How To Convert SEO Leads Into High-Paying Clients

One common problem that many SEO agencies and consultants run into is converting leads into clients. We have covered plenty of training on how to acquire leads.

Whether that’s running media buying campaigns, Facebook ads, or lumpy mail. There is an infinite number of ways to generate leads for your business.

But leads aren’t enough.

You need clients, and that’s where most SEO’s go wrong.

They are good at ranking. Good at marketing. But they suck at selling.

I’m not a sales expert myself. I am constantly practicing to improve my skills.

But I have figured out how to close high-end clients without physically meeting them, and repeated it on several occasions.

If you’re anything like me when I started, you have problems convincing prospects you’re an expert. You may have awkward silences on the phone. The client has trust issues and wants testimonials and examples. And you can’t manage to close.

In this training I’d like to walk you through my personal process for selling and closing leads, which completely changed my business.

When speaking to friends that also run very successful businesses, we noticed that we were using a very similar process after testing and refining it individually. Which shows how effective this is.

So let’s go through it…

1. Respond to the lead

If they have reached out to you, this is the easiest stage.

If you are cold emailing though, it can be a bit more difficult. You need to judge how good of a lead they’ll be.

Here is an example of a bad response from a cold email:


This may be confusing because it looks like they’re showing buyer intent, which in a way they are, but this lead is bad because they are most likely going to be very price oriented.

No point eliminating a potential prospect here though. Just be careful with how you respond. I’d focus more on the value, and seeing it as an investment, than I would on the “cost”. So I replied to that prospect with this:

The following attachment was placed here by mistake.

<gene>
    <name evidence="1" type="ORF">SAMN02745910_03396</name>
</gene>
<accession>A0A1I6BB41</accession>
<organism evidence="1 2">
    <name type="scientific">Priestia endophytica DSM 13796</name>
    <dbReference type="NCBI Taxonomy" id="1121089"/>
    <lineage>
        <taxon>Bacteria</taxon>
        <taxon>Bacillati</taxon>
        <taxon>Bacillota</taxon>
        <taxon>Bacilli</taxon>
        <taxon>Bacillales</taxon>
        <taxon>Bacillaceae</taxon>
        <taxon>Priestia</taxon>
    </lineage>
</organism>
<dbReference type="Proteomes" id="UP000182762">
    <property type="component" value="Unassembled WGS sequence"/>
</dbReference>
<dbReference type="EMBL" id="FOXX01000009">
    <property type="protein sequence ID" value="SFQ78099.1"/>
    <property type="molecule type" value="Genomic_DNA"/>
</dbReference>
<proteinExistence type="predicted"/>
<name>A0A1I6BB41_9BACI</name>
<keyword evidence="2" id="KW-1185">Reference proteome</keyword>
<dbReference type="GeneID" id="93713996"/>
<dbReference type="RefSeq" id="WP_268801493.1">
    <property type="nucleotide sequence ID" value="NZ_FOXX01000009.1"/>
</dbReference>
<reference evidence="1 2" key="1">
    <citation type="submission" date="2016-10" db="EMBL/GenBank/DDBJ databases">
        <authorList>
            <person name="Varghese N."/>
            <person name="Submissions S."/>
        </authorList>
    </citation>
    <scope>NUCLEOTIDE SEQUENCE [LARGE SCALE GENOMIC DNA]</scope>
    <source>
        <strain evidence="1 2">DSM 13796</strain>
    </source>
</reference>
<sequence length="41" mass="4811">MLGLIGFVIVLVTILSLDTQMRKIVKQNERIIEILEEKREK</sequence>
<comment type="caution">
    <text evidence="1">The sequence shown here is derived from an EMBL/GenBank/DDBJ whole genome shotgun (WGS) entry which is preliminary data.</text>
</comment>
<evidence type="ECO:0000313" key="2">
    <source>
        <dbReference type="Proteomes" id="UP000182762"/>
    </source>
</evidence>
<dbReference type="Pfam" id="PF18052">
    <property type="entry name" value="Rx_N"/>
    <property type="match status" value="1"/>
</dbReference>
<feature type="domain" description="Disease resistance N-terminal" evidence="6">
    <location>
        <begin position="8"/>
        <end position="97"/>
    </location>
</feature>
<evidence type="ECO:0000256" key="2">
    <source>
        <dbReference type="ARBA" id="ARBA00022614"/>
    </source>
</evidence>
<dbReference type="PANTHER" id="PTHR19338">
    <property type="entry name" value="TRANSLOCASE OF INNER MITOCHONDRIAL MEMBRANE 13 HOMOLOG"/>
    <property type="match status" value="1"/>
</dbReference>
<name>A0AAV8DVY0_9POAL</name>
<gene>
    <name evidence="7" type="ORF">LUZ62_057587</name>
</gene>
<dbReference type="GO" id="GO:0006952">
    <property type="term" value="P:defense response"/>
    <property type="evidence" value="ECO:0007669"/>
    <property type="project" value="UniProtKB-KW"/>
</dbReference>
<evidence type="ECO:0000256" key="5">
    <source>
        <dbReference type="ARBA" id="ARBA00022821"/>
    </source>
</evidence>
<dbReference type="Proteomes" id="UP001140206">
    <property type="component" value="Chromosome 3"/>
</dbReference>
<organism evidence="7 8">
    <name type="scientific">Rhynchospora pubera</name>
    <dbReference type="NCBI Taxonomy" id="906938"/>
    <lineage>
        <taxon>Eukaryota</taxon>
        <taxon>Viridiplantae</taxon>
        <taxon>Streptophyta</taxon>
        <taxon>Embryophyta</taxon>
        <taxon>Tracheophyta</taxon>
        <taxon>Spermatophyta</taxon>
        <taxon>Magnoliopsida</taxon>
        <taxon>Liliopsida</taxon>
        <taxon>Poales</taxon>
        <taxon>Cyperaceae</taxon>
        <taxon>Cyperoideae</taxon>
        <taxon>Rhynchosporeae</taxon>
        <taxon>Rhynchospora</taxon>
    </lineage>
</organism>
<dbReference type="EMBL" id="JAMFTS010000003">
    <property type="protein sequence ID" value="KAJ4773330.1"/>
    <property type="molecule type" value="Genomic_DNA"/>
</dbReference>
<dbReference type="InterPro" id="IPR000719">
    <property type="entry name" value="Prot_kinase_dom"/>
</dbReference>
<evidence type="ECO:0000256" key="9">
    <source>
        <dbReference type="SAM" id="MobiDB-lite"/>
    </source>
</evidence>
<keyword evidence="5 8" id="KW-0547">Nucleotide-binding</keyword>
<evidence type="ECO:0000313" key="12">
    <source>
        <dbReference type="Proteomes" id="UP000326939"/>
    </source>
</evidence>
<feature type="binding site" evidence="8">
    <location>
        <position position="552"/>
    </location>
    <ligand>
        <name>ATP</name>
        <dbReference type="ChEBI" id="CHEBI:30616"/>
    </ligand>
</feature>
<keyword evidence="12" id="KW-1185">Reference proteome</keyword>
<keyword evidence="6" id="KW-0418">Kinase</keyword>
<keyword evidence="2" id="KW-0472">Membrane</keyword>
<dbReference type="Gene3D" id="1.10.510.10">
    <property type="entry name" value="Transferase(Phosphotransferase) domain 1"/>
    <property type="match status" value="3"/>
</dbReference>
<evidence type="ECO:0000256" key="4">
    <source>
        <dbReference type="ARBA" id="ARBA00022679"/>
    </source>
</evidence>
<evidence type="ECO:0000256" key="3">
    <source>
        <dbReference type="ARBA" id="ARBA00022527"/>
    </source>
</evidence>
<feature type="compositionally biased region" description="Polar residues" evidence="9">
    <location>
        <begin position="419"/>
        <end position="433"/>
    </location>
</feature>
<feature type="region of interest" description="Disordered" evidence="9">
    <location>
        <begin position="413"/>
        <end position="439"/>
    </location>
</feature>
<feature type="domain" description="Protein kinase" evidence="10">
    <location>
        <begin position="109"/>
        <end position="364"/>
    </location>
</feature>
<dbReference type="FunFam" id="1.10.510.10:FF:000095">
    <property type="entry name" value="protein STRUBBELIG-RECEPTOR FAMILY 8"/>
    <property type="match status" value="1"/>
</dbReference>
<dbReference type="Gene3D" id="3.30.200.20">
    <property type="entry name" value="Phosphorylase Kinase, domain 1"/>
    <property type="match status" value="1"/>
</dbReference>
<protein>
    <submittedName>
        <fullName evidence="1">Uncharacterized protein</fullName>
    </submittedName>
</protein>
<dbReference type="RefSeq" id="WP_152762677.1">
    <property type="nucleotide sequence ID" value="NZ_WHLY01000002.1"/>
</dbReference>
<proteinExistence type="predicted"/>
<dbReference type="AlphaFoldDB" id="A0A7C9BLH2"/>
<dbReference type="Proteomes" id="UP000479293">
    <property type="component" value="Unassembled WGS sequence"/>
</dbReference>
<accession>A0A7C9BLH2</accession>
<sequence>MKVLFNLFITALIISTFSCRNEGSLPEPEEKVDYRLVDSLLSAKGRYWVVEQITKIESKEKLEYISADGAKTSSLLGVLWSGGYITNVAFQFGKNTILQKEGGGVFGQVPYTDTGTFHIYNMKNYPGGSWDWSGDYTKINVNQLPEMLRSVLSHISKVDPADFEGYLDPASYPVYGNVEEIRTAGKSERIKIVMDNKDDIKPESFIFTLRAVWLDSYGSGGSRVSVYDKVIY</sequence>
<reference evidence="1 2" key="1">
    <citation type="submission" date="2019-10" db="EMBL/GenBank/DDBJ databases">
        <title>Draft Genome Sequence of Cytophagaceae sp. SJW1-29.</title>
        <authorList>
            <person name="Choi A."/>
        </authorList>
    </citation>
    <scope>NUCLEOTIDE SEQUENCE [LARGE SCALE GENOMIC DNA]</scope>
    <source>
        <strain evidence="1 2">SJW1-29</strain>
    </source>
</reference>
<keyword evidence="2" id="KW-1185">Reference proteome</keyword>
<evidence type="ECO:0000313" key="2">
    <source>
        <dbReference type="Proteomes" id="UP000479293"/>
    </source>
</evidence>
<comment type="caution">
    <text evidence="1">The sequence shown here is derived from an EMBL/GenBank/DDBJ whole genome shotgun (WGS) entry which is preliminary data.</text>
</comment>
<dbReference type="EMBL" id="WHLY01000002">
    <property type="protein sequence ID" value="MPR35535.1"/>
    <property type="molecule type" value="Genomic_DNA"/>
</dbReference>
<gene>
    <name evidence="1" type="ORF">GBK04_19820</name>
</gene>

“Hi Leigh,

It doesn’t cost anything because if you have your website & marketing setup right, it’ll bring in more customers and make you more money than you invest.

If you want to go through what you can do and the value it can offer your business, let me know and we can have a quick call some time next week.


In the above example, he responded to my email and we moved onto the next stage…

2. Qualify the lead

In previous training we referred to this as a consultation call. It’s the same thing, the idea is to qualify the client and see if you’ll be a good fit to work together.

You should do this on the phone, there is absolutely no need to ever meet someone for this, but an email isn’t sufficient.

Your intention on this call is to see if they are a good fit for your services, find out their pain points, and close them on having a proposal made.

Newer sales people, including myself, have a bad habit of missing out this stage. The problem is though, without qualifying them, you have no idea what they want – so you can’t sell it to them.

Remember people saying, “Do NOT sell SEO”, and instead focus on results like more clients, more time doing their passions, expanding their team, etc. Well, this is where you find out what they truly want.